Friday, January 21, 2022

Physicists first spot elusive ‘ghost particles’ at LHC

An important milestone in particle physics has just happened at the Large Hadron Collider (LHC).

For the first time, candidate neutrinos were discovered not only at the LHC, but also at any particle collider.

The six neutrino interactions detected with the FASERnu neutrino subdetector not only demonstrate the technology’s feasibility, but also open up new possibilities for studying these mysterious particles, especially at high energies.

“Prior to this project, there had never been any sign of neutrinos at the particle collider,” said physicist Jonathan Feng of the University of California, Irvine, co-director of the FASER collaboration.

“This significant breakthrough is a step towards a deeper understanding of these elusive particles and the role they play in the universe.”

Neutrinos are actually everywhere. These are some of the most abundant subatomic particles in the universe; but they carry no charge and have almost zero mass, therefore, although they move through the universe at almost the speed of light, they practically do not interact with it. Billions of things are going through you right now. For neutrinos, the rest of the universe is mostly incorporeal; that’s why they are also known as ghost particles.

Although they rarely communicate, it is not the same as never. Detectors such as the IceCube in Antarctica, the Super-Kamiokande in Japan, and the MiniBooNE at Fermilab in Illinois use sensitive photodetector arrays designed to capture fluxes of light, for example, when neutrinos interact with other particles in completely dark environments.

But for a long time, scientists also wanted to study the neutrinos produced in particle colliders. This is because the collider neutrinos, which occur mainly in hadron decay, are produced at very high energies that are not well understood. The discovery of the collider neutrino provides access to energies and types of neutrinos that are rarely seen elsewhere.

FASERnu is a so-called emulsion detector. Lead and tungsten plates alternate with emulsion layers: during particle experiments at the LHC, neutrinos can collide with nuclei in lead and tungsten plates, producing particles that leave traces in the emulsion layers, a bit like ionizing radiation leaves traces in a chamber Wilson.

The plates should be developed like photographic film. Physicists can then analyze the particle tracks to find out what produced them; whether it was a neutrino, and what was the “flavor” or type of neutrino. There are three types of neutrinos – electron, muonic and tau, as well as their antineutrino counterparts.

During the FASERnu pilot run in 2018, six candidate neutrino interactions were detected in the emulsion layers. This might not sound like a lot considering how many particles are produced in a single launch at the LHC, but it gave the collaboration two important pieces of information.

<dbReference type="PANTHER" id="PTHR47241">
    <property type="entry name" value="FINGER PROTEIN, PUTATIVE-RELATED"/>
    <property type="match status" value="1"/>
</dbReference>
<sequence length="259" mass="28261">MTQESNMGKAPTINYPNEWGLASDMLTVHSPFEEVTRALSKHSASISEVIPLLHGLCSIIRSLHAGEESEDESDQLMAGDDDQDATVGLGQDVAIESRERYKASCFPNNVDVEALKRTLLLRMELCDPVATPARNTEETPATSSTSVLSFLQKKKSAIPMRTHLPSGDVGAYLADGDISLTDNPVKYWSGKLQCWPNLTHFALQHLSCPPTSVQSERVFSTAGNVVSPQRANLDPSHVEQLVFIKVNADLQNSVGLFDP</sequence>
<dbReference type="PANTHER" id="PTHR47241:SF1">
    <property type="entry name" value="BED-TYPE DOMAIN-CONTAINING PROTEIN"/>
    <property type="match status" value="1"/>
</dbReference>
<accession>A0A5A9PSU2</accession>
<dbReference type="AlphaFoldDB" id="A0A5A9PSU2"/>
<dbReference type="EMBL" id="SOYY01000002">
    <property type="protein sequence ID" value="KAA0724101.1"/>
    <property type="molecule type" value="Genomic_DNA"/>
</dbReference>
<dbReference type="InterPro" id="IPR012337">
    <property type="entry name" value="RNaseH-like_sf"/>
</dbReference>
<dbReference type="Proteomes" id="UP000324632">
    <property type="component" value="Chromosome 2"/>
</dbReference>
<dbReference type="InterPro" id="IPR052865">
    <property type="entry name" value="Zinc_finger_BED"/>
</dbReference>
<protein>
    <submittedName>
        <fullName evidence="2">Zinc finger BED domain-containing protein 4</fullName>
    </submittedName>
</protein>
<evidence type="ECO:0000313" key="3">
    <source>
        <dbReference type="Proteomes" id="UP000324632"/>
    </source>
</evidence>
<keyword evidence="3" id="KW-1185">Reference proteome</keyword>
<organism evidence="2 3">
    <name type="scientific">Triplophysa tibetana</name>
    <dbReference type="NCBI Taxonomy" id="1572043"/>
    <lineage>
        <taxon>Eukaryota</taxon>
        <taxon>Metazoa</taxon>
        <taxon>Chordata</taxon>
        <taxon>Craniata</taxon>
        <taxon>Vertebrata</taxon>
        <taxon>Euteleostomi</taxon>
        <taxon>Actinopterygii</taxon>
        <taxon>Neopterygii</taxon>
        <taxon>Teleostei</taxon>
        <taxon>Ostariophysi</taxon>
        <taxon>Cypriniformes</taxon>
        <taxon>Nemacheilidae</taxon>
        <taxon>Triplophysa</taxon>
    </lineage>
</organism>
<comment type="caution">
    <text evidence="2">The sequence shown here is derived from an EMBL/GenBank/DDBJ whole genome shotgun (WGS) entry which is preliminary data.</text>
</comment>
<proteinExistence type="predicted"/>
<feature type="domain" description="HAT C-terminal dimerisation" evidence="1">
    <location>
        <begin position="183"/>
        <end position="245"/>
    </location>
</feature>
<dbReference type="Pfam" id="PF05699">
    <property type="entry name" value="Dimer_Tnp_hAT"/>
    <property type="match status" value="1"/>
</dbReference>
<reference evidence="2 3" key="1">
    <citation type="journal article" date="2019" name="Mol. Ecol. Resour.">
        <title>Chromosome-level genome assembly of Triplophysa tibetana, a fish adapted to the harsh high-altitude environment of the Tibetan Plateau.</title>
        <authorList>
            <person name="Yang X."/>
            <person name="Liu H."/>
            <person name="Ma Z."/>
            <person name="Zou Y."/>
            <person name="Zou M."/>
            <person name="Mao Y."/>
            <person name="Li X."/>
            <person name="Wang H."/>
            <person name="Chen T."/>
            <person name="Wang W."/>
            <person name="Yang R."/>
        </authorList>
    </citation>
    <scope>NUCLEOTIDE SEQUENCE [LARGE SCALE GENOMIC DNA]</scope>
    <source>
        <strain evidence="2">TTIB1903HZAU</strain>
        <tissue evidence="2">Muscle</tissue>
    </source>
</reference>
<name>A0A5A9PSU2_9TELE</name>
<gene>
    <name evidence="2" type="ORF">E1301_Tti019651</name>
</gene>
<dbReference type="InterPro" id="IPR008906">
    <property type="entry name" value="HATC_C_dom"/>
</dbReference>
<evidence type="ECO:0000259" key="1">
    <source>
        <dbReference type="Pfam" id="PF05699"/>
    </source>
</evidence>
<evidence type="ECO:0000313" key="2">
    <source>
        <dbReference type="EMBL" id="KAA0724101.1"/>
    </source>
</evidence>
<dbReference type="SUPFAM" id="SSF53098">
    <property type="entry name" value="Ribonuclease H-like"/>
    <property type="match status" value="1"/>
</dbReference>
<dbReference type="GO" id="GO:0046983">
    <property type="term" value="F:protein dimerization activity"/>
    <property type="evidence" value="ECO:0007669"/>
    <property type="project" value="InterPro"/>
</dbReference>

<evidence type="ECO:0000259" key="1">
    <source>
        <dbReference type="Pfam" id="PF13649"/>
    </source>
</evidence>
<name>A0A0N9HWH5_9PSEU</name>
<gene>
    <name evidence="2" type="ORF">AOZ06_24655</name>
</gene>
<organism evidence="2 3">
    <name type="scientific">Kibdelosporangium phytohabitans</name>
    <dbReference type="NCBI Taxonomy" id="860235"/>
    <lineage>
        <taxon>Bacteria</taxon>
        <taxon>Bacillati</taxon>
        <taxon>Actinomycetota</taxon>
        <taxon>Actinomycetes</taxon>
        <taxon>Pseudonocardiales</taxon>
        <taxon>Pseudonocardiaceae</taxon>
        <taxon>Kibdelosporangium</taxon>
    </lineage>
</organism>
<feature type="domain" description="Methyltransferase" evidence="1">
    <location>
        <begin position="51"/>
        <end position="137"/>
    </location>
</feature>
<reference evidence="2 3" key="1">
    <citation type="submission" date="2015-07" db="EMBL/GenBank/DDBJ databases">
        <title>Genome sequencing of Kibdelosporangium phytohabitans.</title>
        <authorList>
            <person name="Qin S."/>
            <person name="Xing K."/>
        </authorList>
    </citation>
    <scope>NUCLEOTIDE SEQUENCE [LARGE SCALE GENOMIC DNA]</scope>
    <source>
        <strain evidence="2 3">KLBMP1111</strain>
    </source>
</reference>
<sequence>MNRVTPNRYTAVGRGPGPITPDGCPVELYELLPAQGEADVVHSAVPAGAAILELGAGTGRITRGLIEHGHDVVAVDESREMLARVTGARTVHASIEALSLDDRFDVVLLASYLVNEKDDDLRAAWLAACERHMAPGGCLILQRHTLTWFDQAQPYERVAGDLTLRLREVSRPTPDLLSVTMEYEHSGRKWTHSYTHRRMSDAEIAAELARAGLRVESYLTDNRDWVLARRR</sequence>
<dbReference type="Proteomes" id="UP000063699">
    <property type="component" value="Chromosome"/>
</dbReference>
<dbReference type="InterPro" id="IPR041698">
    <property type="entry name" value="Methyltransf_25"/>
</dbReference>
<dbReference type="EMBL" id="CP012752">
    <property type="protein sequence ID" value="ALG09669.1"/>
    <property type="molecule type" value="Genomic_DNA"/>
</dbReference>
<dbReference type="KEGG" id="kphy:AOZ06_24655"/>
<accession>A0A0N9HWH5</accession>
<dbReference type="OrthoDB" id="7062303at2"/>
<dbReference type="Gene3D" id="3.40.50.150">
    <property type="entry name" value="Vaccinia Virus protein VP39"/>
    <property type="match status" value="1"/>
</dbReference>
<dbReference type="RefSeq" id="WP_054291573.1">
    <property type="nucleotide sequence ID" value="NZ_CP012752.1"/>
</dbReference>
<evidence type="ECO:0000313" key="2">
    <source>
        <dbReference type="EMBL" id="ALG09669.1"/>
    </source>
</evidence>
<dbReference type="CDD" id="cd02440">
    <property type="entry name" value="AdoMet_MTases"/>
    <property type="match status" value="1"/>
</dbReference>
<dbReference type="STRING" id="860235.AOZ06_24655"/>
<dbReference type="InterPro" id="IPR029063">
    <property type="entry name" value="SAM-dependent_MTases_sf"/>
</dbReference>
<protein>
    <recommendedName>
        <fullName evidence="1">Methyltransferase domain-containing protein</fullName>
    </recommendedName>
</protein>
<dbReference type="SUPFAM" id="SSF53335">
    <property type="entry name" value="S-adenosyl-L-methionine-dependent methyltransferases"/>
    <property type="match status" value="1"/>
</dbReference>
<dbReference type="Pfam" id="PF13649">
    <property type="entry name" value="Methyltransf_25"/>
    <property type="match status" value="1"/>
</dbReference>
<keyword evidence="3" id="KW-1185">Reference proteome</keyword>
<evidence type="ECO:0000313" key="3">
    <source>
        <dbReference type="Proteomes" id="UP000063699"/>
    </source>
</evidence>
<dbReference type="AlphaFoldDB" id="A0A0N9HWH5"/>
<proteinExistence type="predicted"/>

“First, he confirmed that the position in front of the ATLAS interaction point at the LHC is the correct location for detecting the collider neutrino,” Feng said. “Second, our efforts have demonstrated the effectiveness of using an emulsion detector to observe this kind of neutrino interactions.”

The pilot detector was a relatively small apparatus, weighing about 29 kg (64 lb). The team is currently working on the full version, weighing approximately 1,100 kg (over 2,400 lb). This device will be significantly more sensitive and will allow researchers to distinguish between the flavors of neutrinos and their antineutrino counterparts.

They expect the third series of LHC observations to produce 200 billion electron neutrinos, 6 trillion muon neutrinos, 9 billion tau neutrinos and their antineutrinos. Since we have only detected about 10 tau neutrinos to date, this is going to be a pretty big problem.

The collaboration is also eyeing even more elusive prey. They are pinning their hopes on detecting dark photons, which are currently hypothetical, but which may help uncover the nature of dark matter, the mysterious, directly undetectable mass that makes up most of the matter in the universe.

But the discovery of neutrinos alone is an extremely exciting step forward for our understanding of the fundamental components of the universe.

“Given the power of our new detector and its convenient location at CERN, we expect to be able to register over 10,000 neutrino interactions at the next LHC launch starting in 2022,” said physicist and astronomer David Kasper of the University of California, Irvine, project co-leader. FASER.

“We will find the highest energy neutrinos ever produced from an artificial source.”

Team research published in Physical view D

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